Sarah Sheard's Thoughts and Theories

Monday, December 15, 2008

"Don't Eat" Menus

Don't get me wrong...I *seriously* appreciate restaurants that have gluten-free menus, as they show the restaurant cares about feeding me and others like me in a way that won't make us sick.

Nevertheless, many restaurants offer what I call "Don't eat" menus. My reaction is always about the same: "If I wanted to not eat, I would have stayed home" or "Why am I paying so much money to not eat?"

Counter example: Legal Seafoods has one of the best gluten-free menus I've ever seen. They have a number of items on the menu that are modifications of their regular items. For example, the regular item has a main dish with broccoli served on a bed of noodles. The gluten free menu offers the same dish served on a bed of rice. YESSS! Thank you, thank you! I feel important. I feel valued. I feel hungry! and eventually I feel full, and taken care of.

(In addition, the manager at Legal comes over to discuss your food needs with you, and assures you he/she knows all about cross contamination and how they prevent it. But this post is about menus!)

Contrast this to Outback.

First, I went to one Outback restaurant once where they had a menu but no knowledge...my salad arrived with croutons on it, for example, and I ended up getting sick from something they served me.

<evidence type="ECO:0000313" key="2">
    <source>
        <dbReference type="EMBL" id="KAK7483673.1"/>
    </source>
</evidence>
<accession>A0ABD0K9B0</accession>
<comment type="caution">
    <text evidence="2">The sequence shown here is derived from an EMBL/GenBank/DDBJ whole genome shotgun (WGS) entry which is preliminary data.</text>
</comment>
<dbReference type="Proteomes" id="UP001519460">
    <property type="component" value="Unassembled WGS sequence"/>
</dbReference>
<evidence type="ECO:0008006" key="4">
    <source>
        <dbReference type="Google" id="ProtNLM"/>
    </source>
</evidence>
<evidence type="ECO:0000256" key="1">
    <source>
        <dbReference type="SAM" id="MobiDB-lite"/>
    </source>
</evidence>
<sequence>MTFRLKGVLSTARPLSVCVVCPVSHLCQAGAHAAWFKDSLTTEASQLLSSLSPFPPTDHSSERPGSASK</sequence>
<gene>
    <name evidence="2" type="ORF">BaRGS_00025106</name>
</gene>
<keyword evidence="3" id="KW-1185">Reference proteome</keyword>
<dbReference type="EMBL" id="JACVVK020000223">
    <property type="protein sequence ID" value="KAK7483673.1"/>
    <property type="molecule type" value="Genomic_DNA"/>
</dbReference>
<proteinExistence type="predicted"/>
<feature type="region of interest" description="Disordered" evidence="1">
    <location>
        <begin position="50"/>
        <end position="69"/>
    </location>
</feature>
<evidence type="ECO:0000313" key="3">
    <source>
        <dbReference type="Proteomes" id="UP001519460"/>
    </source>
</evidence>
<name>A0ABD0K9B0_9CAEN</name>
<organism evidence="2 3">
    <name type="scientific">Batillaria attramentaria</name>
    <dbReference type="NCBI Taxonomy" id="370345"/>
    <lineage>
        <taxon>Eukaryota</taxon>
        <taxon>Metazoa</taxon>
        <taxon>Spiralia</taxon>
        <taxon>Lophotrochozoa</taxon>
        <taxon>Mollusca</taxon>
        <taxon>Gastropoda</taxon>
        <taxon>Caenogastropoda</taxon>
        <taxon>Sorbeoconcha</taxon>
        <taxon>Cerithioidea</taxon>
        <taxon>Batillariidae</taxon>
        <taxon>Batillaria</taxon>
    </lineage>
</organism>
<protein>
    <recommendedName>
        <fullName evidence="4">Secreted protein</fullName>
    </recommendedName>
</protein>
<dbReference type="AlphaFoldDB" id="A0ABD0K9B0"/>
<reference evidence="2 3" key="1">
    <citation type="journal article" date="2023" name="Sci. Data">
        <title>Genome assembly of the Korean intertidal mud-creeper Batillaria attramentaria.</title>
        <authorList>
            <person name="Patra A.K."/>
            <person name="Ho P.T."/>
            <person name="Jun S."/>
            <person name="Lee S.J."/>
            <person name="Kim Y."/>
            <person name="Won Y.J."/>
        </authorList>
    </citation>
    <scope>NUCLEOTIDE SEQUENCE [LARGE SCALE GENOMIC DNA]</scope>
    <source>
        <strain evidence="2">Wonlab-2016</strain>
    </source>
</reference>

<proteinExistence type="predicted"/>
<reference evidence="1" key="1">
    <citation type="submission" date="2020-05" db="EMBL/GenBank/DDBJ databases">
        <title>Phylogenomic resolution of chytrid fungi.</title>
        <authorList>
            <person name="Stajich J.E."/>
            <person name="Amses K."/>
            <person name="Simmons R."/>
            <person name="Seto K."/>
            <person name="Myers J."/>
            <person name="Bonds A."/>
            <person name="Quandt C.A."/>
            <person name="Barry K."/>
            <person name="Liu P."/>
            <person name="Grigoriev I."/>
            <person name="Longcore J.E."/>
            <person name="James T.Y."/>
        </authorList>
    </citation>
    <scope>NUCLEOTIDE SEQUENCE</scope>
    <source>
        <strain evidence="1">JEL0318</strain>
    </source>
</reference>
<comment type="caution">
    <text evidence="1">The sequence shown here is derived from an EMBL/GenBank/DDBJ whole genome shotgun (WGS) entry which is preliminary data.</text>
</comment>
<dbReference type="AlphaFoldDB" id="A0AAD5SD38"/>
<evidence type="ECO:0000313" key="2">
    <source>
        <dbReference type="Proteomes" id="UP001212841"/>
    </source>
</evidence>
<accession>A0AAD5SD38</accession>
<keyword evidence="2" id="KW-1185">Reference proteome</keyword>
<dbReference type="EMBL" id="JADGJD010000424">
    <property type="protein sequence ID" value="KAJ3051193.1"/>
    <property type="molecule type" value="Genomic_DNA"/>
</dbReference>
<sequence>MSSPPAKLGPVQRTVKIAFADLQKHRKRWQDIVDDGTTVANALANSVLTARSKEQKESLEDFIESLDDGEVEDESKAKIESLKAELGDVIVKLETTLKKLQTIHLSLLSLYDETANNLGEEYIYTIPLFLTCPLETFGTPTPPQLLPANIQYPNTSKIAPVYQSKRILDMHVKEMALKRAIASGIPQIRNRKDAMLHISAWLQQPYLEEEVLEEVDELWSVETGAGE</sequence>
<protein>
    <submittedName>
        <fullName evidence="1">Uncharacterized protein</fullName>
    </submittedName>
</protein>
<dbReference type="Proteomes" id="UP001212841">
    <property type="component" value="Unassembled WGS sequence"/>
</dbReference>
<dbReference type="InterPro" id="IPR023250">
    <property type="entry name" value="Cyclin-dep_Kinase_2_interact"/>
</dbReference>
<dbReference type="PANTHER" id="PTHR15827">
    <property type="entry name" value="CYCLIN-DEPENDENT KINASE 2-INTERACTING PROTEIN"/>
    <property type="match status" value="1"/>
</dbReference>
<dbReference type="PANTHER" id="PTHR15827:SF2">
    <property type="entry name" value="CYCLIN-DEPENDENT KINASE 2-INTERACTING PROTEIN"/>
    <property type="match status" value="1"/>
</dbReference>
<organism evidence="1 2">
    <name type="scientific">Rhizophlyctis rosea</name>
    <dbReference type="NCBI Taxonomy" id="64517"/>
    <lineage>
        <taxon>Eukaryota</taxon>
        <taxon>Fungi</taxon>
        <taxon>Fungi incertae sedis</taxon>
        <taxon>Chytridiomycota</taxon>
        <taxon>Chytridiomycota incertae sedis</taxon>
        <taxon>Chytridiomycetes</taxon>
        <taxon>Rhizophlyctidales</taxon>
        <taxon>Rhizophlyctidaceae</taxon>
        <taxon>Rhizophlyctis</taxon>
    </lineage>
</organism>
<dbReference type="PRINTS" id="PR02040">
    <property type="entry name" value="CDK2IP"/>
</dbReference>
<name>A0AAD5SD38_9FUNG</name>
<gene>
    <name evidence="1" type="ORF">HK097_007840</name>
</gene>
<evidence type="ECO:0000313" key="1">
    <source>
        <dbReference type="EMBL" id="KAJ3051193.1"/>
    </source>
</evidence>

Second, when you do read the Outback menu, it reads like this: Steaks: order without sauce. Salad: Order without croutons. Special #1. Order without bread. Don't eat this, don't eat that. (And moreover, we don't take any responsibility for your food. If you eat something that makes you sick, it's because you ordered wrong.)

Big Bowl has a gluten free menu, Yay!
The regular menu has 6 pages.
The Gluten-Free menu has: Pad Thai. (Order one of four ways.)
Boo.

I can't tell you how discouraging it is to go out to eat when one must eat gluten-free. One often ends up with just salad. Guess what guys, salad is NOT a meal.

A restaurant doesn't even need to buy gluten-free bread: I could eat all sorts of things if you would just:

a) not thicken everything with wheat flour. If it's corn soup, thicken with corn starch. If it's potatoes au gratin, thicken with potato starch.
and
b) Have a bottle of wheat-free soy sauce on hand. (It's really not all that expensive! If I remember, I bring my own bottle to sushi restaurants, but come on guys: you can buy one too!)

Honestly, I wish all restauranteurs would have to eat a food-allergy meal for a month. I think you'd understand I'm not trying to be difficult.

Menus: Yes, it's true, when restauranteurs search for "gluten free", they see a list of instructions what the patron cannot eat. It's important for you to learn what I can't eat, but you don't have to teach me "don't eat bread, pasta, noodles, anything with breading, soy sauce, gravies, etc."...I know that and live it every day of my life.

Instead, please try to translate what I can't eat into what you have that I can eat. Look down your menu from the point of view of someone whose body will get sick from the things on the list you found, and see what that leaves.

THEN PLEASE, try to adjust a few more things so I can eat them. Maybe have some corn chips on hand to replace the pita points that come with your spinach-artichoke dip. Maybe have some all-rice noodles to cook for me instead of the rice/wheat combo noodles you make everyone else. Pasta lasts forever, it's not like you'll go broke making me something I can eat.